I spent a good portion of my allotted writing time today performing a neat bit of procrastination called ‘reading about writing,’ a trick that, done properly, can trigger virtuous feelings of productivity with little to no actual production required. Specifically, I was clicking through the more recent installments of The Rumpus’ online column, “Where I Write,” cadging information about where, and therefore how, other writers get themselves to ‘do the work.’ The column comes in all shapes and sizes and each is written by a guest columnist who, through their own chosen combination of forms (essay, canto, verse, illustration), muses on how where they write affects their efforts as a writer. I was posted up sideways on my couch, one leg tucked under the other, laptop perched awkwardly on a throw pillow in front of me, as I read about city benches, home offices, notebooks, note cards, sinks full of dishes, and various internal states of mind.
Each column confirmed in its own way what anyone who’s tried to make a regular practice of writing learns: writing will happen somewhere as long as you put in the effort. I didn’t get much active writing done on the couch this morning, but once I got outside for a run I found myself stopping every half-mile or so to tap a line into my phone. Later, in the shower, as ideas continued to rain down, I thought of a good friend who, in the homestretch of writing her first cookbook, realized she wrote better “in the back of my head.” “You know,” she said, “when I’m not pushing everything into the front of my brain, focusing on it too hard.” Because she was doing the work—the thinking, the planning, the preparation—her brain had material to play with once she relaxed her focus.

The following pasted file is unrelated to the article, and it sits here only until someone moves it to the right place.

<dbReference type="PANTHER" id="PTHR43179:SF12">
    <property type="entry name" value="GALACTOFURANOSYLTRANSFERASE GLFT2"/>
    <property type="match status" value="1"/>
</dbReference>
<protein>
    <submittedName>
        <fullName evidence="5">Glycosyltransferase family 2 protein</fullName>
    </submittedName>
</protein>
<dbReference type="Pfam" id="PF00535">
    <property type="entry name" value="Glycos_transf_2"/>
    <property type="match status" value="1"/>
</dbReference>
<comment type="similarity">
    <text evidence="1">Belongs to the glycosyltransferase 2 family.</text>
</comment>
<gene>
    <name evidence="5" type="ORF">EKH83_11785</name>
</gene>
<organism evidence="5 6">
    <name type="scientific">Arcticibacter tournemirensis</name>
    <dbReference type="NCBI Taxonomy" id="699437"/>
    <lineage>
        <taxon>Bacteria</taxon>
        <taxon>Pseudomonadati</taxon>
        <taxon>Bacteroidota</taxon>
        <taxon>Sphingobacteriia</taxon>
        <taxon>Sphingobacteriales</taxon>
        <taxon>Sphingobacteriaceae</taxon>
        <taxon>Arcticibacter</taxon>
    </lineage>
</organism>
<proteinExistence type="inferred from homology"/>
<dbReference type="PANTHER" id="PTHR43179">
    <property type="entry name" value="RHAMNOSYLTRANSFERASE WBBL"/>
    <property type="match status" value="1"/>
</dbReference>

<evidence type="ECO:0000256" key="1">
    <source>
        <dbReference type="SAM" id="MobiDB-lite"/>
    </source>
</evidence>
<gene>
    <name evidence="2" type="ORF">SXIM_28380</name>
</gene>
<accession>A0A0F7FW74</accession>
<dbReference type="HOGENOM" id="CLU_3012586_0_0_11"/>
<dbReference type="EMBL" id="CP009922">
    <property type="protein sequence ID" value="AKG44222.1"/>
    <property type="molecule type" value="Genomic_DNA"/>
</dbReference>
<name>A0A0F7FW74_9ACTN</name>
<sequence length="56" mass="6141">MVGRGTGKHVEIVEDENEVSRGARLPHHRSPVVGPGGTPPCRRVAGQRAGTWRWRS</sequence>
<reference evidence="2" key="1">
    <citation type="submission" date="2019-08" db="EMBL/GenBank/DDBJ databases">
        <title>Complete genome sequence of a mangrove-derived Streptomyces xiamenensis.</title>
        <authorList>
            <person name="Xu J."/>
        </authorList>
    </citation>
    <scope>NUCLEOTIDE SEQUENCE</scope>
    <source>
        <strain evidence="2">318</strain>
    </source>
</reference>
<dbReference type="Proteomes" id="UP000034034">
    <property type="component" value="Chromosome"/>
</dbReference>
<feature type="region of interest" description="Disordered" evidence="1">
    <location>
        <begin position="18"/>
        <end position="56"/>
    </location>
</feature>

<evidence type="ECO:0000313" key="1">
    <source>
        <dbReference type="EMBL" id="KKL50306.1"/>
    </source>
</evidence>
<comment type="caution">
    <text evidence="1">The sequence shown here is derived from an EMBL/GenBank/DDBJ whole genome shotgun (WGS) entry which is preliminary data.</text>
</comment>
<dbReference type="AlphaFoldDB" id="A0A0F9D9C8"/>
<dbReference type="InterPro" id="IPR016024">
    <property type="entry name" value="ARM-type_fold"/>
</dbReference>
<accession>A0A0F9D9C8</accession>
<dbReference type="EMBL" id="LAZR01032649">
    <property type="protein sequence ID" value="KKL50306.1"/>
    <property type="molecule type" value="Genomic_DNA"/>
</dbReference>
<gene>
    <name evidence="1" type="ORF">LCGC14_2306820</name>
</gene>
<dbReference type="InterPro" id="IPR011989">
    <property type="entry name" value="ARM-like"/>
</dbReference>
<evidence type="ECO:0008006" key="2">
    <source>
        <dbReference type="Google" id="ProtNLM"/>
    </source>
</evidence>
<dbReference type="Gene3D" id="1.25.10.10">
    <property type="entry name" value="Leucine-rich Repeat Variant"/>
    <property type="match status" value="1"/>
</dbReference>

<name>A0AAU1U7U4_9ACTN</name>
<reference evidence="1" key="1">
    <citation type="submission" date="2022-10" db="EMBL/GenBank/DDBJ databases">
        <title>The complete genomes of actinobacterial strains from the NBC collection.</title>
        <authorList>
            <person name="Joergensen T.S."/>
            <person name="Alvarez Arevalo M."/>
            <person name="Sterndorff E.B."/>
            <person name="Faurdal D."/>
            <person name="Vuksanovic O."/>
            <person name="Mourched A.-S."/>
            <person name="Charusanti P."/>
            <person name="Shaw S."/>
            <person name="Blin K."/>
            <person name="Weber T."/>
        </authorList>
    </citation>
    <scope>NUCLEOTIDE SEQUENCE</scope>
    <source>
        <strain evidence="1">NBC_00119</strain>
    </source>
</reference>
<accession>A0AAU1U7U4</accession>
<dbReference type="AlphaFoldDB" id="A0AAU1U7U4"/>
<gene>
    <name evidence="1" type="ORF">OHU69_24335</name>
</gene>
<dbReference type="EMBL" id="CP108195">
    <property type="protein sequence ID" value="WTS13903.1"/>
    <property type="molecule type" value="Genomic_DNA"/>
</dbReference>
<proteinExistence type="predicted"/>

Some writers write at a desk, some on planes, some in notebooks, some on computer screens. My friend writes in the back of her head. I write while running or showering (or, more regularly, in crowded coffee shops, on my computer). And I ‘write’ while surfing around The Rumpus, reading about where other writers write. What about you? Where do you write?